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In Santiago de Compostela for the Feast of the "Big Flower"

 

October 15th, 2015 two pilgrims arrived in Santiago de Compostela, Spain. Granted, Cyndee, a work colleague and I did not walk with pilgrims who yearly make the famous “Way of Santiago de Compostela” or “El Camino”, but this was indeed a “pilgrimage” to us. 

Cyndee from Atlanta, and I from California, came to Compostela by way of Fatima, Portugal where, a couple of days before, we helped deliver 14,108 red roses and more than 6,000 white roses to the Fatima Shrine in the name of a multitude of ANF Rosary Rally Captains and supporters.

Famous statue of Saint James the Apostle behind the main altar in the Santiago CathedralIt was a dream of Cyndee’s to make the “Camino”, and I had long heard of the famous shrine and burial place of the great apostle of Spain, Saint James the Greater.

One of the first twelve apostles, St. James was martyred in Jerusalem in 44 A.D., and his body was immediately translated back to Spain, where he had preached the Gospel of his Divine Master.

History having erased the memory of the place of the saint’s burial, in 813 a shepherd boy saw a star that guided him to his tomb; hence “Compostela” or “Field of the Star”.

A cathedral was erected over the place where the apostle’s body was discovered.

So here we were, two non-Spanish-speaking-just-arrived-by-bus pilgrims handing the taxi driver a slip of paper with the address to San Martino Pinario Hotel. He smiled understandingly and we were off.

San Martino turned out to be a sixteenth century stone building, more like a monastery with a dining area, lounge and patio-garden – bonus: directly across from the Cathedral of Santiago or St. James.

 

An image of a simple room in the hotel, and another of the Santiago Cathedral interior

While in the taxi, I noticed teenagers walking along the streets in band uniforms. Once in my room, looking out of my ancient stone-recessed window, I saw them again, but now heard canon volleys and fireworks. I needed to find out what was going on.

Local band leading the procession from Santiago Cathedral to the Carmelite Convent

Walking outside, we watched a procession of altar servers emerge from the cathedral holding aloft a float with a beautiful statue of Saint Teresa of Avila. I joined the procession, which wound through the cobbled streets for forty minutes to the prayerful cadence of the Rosary.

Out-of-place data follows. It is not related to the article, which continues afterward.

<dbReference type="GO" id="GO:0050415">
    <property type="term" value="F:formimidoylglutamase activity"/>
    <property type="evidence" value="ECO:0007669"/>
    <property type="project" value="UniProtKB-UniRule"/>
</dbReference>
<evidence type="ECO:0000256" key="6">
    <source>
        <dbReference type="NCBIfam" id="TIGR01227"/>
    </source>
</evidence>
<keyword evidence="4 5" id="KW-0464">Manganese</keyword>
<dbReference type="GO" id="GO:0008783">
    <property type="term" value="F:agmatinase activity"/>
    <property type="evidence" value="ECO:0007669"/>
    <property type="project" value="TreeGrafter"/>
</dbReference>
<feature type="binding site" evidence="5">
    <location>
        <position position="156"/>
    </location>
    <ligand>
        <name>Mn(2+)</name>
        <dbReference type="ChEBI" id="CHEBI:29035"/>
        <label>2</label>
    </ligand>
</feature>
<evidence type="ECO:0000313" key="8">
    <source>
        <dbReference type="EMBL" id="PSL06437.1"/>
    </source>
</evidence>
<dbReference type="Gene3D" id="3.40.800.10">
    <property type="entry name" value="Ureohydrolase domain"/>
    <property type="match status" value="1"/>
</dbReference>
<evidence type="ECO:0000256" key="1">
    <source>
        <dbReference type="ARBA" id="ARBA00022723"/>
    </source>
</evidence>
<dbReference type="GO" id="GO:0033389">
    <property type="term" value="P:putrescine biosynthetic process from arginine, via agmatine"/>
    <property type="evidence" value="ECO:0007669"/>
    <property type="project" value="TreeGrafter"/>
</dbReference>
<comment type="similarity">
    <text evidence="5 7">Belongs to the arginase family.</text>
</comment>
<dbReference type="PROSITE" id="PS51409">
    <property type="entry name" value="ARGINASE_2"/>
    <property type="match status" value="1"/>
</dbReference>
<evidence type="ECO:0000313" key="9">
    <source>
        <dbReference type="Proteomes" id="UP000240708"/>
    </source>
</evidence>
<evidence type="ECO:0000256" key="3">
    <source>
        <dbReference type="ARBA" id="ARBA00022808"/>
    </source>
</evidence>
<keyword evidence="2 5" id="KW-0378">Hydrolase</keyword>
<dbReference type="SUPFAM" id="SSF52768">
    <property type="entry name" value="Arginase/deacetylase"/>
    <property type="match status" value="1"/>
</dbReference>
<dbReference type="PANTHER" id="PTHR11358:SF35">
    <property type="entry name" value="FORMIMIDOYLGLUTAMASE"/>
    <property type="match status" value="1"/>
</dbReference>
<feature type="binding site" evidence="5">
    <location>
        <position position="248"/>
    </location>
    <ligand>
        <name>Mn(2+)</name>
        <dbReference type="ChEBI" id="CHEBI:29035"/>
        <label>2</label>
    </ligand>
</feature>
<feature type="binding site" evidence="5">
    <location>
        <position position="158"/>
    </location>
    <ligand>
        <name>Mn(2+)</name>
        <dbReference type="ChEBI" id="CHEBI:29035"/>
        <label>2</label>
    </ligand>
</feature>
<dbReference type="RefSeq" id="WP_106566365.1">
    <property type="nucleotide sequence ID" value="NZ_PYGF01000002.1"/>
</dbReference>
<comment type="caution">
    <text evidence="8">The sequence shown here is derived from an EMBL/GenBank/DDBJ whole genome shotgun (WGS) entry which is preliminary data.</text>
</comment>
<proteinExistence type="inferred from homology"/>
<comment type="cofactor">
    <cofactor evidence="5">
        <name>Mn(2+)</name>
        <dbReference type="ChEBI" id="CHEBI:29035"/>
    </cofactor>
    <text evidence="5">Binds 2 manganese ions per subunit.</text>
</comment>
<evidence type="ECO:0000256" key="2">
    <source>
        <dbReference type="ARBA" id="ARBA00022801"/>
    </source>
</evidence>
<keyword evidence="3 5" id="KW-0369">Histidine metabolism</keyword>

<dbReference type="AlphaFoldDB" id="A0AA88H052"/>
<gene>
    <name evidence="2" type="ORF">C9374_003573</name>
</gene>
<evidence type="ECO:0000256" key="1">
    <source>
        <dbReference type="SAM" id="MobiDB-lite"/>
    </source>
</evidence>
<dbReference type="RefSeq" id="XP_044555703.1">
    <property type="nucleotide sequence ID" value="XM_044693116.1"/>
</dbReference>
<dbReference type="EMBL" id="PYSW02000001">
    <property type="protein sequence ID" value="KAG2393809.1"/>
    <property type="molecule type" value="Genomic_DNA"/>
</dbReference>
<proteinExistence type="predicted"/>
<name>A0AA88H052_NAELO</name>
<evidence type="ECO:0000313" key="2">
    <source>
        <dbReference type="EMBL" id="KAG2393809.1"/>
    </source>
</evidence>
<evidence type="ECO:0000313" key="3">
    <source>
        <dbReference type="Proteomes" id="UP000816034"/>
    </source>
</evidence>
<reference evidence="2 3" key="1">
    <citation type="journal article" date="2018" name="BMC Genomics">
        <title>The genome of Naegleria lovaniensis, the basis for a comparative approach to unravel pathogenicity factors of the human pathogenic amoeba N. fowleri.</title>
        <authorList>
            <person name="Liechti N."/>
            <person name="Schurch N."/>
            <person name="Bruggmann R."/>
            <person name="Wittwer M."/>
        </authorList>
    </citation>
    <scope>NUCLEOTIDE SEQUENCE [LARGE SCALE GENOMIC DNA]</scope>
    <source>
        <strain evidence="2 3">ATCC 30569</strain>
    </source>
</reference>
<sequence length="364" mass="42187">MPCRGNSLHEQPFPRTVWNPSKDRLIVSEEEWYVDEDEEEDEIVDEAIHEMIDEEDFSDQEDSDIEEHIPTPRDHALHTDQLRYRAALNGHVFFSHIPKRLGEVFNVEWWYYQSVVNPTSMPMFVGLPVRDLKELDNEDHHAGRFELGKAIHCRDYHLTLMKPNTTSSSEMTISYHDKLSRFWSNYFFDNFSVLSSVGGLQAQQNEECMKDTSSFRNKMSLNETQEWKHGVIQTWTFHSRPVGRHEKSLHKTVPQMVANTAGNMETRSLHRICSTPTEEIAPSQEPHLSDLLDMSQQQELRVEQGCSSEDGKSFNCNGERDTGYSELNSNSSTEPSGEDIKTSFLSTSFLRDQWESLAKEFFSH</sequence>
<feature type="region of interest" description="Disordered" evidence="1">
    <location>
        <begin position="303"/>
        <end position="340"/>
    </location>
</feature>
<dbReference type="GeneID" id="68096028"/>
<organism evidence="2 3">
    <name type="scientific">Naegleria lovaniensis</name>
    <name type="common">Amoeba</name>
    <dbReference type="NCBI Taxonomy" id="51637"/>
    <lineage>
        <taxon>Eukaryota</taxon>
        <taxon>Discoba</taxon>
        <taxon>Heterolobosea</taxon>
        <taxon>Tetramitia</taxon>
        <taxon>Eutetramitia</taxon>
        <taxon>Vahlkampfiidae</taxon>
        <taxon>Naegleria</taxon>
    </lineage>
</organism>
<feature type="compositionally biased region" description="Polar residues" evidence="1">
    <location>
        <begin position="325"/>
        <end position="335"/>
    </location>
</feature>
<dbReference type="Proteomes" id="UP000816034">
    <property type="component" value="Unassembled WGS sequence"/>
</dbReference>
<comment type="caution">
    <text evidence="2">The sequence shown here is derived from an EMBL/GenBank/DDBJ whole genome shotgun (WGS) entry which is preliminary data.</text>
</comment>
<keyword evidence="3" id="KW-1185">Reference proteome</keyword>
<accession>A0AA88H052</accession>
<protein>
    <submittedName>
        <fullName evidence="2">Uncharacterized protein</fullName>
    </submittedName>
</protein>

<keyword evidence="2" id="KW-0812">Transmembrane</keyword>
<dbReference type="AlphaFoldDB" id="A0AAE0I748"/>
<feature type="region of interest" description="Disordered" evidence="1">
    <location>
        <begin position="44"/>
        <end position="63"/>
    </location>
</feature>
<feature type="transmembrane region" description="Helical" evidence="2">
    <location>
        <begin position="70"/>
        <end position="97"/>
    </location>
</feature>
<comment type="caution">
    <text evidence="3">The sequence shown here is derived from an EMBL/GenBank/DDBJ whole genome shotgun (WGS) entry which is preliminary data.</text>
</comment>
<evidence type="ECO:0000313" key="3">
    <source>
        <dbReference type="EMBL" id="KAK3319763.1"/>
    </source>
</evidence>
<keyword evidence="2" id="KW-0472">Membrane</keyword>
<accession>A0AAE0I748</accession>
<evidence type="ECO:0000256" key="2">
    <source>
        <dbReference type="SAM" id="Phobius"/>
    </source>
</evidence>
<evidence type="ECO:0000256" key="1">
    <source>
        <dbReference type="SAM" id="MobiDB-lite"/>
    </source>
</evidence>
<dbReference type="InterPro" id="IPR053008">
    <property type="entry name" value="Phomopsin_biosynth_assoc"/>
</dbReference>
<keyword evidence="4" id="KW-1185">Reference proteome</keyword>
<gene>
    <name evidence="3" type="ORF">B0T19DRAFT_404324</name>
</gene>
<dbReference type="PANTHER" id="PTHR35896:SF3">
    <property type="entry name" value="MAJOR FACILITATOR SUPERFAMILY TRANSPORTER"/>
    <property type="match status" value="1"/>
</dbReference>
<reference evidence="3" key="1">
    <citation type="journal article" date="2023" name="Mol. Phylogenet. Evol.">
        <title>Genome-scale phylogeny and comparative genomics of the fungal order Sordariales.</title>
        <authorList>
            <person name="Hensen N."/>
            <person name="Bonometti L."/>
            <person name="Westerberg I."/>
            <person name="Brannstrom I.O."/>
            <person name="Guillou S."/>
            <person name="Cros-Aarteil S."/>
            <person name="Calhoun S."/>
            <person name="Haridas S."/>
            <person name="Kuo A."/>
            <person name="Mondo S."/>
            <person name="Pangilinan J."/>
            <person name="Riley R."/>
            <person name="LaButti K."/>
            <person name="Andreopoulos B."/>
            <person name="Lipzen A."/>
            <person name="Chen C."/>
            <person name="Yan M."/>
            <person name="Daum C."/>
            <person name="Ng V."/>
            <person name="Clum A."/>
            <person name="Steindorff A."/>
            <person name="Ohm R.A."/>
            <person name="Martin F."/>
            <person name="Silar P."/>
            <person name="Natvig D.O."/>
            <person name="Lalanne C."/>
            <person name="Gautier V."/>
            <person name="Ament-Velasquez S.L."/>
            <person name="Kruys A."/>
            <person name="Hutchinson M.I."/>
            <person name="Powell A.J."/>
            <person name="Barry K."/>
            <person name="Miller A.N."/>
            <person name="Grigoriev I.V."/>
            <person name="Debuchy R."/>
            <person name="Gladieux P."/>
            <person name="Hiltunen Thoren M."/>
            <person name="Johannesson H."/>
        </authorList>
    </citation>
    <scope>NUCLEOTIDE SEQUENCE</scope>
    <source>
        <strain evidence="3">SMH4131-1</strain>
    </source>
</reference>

I finally discovered we were headed for the Carmelite Convent where the “Big Flower”, as the Spaniards lovingly call their Teresa, was crowned in honor of her 500th anniversary which was being celebrated on her feast day that very day and hour (October 15, 2015).

Statue of Saint Teresa of Avila carried through the streets of Santiago of Compostela

Did I feel like a pilgrim now....You bet! And so privileged to have “crashed” such an auspicious celebration! It felt like a special blessing after so many that week.

The famous incensor or thurible called "Botafumeiro" The next day, at 7:30 pm, was the Pilgrims’ Mass where the famous incensor or thurible called “Botafumeiro” (Flame Thrower) is used. This was a sight to behold!

Six men dressed in rich maroon cloaks worked in unison to swing the huge thurible so high that it almost touched the soaring ceiling of the cathedral as it delivered clouds of incense.

In Compostela, we met many people from all over the world from Denmark to New Zealand, from America to Africa. They all had come to walk or bicycle the “Camino”.

There were priests, religious, couples, singles, some Catholic, some not, but all there for the same reason: looking for God.

All to whom we spoke, commented on the uplifting, spiritual experience they had while walking the Way of St. James of Compostela.

Though physically hard, the walk was an experience that brought them closer to God and gave them a better understanding of self.

For us, pilgrims hailing from California/Atlanta/Fatima, it was also an unforgettable experience. And considering we had just been to Fatima to deliver thousands of roses to Our Lady, arriving for the celebration of the “Big Flower” felt like a not-so-far-fetched bonus blessing.

 

Click here for St. Teresa of Avila's Prayer for the Church in Need! 

 


By Lora Lucas-Bailie with Andrea Phillips

 

 

Quote of the day

DAILY QUOTE for May 21, 2019

We must pray without ceasing, in every occurrence and employ...